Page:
Industry At A Glance: What’s the impact of beef imports?

Industry At A Glance: What’s the impact of beef imports?

International trade in both beef and cattle has been a part of the U.S. beef complex for a long time. Import activity surged last year. What’s ahead for beef trade internationally?

Industry At A Glance has featured international trade during the past several months, highlighting several key components including feeder cattle imports from Canada and Mexico, U.S. beef trade with Canada and Mexico and the importance of beef exports for the U.S. beef industry. With that in mind, it’s also important to provide some perspective on the impact of overall import activity into the U.S.    This week’s illustration features annual beef import value categorized by key trade partners of Australia, New Zealand, Canada and Mexico.  

Beef imports are an important contributor to the domestic beef business and consist primarily of fresh, chilled and frozen boneless beef. These imports are chiefly sourced as lean trimmings for the purpose of blending ground beef.  

Not surprisingly, import activity surged in 2014. The cause was two-fold: 1) strengthening U.S. dollar, thereby effectively making imports comparatively less expensive versus previous years and, 2) declining domestic bull and cow slaughter, thus decreasing the supply of domestically-sourced lean trimmings.  

annual beef imports

Despite last year’s strong uptick in imports (total ~$5.85B), beef exports also grew substantially and still outpaced import activity (total ~$6.98B) by over $1 billion annually. Meanwhile, the import trend has clearly continued in 2015: year to date through April, the most recent update available, has imports running 65% ahead of last year’s pace.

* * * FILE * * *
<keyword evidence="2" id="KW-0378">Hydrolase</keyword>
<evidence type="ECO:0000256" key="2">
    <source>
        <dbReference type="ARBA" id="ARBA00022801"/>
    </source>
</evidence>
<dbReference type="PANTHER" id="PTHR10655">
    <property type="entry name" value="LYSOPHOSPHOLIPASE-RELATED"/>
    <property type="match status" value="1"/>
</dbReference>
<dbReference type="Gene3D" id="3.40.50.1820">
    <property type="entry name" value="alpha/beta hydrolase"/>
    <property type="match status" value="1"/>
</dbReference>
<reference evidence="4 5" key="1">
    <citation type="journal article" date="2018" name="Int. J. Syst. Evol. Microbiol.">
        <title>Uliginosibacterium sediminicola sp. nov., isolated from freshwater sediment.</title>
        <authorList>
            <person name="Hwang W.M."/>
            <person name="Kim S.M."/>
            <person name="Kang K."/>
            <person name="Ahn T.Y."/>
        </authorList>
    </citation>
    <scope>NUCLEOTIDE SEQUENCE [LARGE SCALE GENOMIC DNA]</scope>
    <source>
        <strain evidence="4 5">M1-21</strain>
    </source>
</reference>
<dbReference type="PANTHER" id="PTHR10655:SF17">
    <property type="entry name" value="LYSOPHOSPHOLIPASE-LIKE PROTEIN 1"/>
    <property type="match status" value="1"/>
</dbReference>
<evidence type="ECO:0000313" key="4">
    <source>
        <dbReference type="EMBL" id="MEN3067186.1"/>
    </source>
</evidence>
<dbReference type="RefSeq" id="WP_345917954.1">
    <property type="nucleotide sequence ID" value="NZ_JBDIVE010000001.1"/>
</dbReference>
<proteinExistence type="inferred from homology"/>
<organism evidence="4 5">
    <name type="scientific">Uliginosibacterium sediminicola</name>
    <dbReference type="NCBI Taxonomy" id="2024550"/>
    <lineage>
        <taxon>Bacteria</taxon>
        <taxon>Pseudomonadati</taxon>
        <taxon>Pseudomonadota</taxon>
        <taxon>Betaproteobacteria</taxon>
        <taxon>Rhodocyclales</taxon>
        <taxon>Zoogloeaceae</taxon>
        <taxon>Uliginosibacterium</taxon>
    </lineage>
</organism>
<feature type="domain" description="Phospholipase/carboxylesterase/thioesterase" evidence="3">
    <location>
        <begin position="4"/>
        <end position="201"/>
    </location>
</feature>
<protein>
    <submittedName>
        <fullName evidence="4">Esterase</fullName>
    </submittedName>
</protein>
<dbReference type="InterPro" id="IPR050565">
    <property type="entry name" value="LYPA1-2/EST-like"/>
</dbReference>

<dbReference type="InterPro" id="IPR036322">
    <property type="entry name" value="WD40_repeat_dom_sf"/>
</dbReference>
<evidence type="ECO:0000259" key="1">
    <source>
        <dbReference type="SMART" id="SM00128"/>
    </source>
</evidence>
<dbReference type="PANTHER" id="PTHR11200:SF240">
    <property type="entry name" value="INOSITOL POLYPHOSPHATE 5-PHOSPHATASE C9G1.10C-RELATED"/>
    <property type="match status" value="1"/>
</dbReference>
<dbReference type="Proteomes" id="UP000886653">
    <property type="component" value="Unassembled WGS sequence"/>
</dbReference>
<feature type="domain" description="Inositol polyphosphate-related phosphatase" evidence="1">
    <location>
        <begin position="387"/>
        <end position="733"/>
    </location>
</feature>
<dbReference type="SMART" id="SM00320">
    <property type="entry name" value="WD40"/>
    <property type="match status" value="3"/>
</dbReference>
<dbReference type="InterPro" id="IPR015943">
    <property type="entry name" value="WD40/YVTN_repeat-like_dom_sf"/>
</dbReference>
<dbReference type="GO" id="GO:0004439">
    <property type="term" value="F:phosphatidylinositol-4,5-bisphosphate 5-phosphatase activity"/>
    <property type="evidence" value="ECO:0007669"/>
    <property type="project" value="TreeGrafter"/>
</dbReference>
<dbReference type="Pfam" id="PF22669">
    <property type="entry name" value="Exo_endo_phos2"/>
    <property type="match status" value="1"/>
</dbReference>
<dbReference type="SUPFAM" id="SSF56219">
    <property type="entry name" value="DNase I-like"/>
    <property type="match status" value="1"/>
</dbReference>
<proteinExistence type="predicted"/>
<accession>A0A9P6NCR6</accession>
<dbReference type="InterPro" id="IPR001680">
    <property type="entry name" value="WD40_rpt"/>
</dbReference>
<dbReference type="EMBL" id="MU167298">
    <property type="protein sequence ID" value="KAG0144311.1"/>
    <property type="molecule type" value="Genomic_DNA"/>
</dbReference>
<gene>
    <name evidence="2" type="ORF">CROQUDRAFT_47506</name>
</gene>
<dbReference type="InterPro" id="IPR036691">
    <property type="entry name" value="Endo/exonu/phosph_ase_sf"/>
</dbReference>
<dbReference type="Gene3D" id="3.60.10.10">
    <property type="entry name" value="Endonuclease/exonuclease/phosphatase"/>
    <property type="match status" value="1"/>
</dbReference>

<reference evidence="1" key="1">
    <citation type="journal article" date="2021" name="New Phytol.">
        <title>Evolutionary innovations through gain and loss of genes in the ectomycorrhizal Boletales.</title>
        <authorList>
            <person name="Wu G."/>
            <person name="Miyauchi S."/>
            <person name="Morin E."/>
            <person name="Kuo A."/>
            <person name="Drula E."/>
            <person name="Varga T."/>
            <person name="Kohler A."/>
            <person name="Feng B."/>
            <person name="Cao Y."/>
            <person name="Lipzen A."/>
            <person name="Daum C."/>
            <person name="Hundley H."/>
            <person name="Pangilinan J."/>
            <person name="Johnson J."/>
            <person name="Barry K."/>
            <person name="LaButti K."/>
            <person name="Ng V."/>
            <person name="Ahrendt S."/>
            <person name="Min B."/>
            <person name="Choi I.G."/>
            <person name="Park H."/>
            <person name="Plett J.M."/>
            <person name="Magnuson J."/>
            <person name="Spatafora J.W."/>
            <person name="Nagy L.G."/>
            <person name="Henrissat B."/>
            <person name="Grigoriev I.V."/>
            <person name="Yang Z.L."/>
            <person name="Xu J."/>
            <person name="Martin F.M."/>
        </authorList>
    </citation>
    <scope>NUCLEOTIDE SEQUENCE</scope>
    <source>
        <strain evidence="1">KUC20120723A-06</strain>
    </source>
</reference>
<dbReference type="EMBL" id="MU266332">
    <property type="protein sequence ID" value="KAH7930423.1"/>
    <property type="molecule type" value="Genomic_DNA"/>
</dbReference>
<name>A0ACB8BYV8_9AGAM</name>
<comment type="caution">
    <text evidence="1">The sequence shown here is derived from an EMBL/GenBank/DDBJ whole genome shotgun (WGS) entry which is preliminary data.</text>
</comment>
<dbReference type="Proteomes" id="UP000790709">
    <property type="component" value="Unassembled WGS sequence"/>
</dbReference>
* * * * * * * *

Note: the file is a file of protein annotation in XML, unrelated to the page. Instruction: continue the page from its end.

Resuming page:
Do you foresee the U.S. beef industry being able to maintain a positive trade balance in 2015? How do you think foreign exchange rates might change during the course of the next six to 12 months? What are your perceptions of foreign trade for beef industry during the remainder of the year? Leave your thoughts in the comment section below. 

Nevil Speer is based in Bowling Green, Ky., and serves as vice president of U.S. operations for AgriClear, Inc. – a wholly-owned subsidiary of TMX Group Limited.  The views and opinions of the author expressed herein do not necessarily state or reflect those of the TMX Group Limited and Natural Gas Exchange Inc.

You might also like:

How to prevent & treat pinkeye in cattle

Feedyard losses: How bad is it?

What's the best time to castrate calves? Vets agree the earlier the better

7 tools to win the war against cattle flies

How is a herd bull like a baseball player?

TAGS: Exports
Hide comments

Comments

  • Allowed HTML tags: <em> <strong> <blockquote> <br> <p>

Plain text

  • No HTML tags allowed.
  • Web page addresses and e-mail addresses turn into links automatically.
  • Lines and paragraphs break automatically.
Publish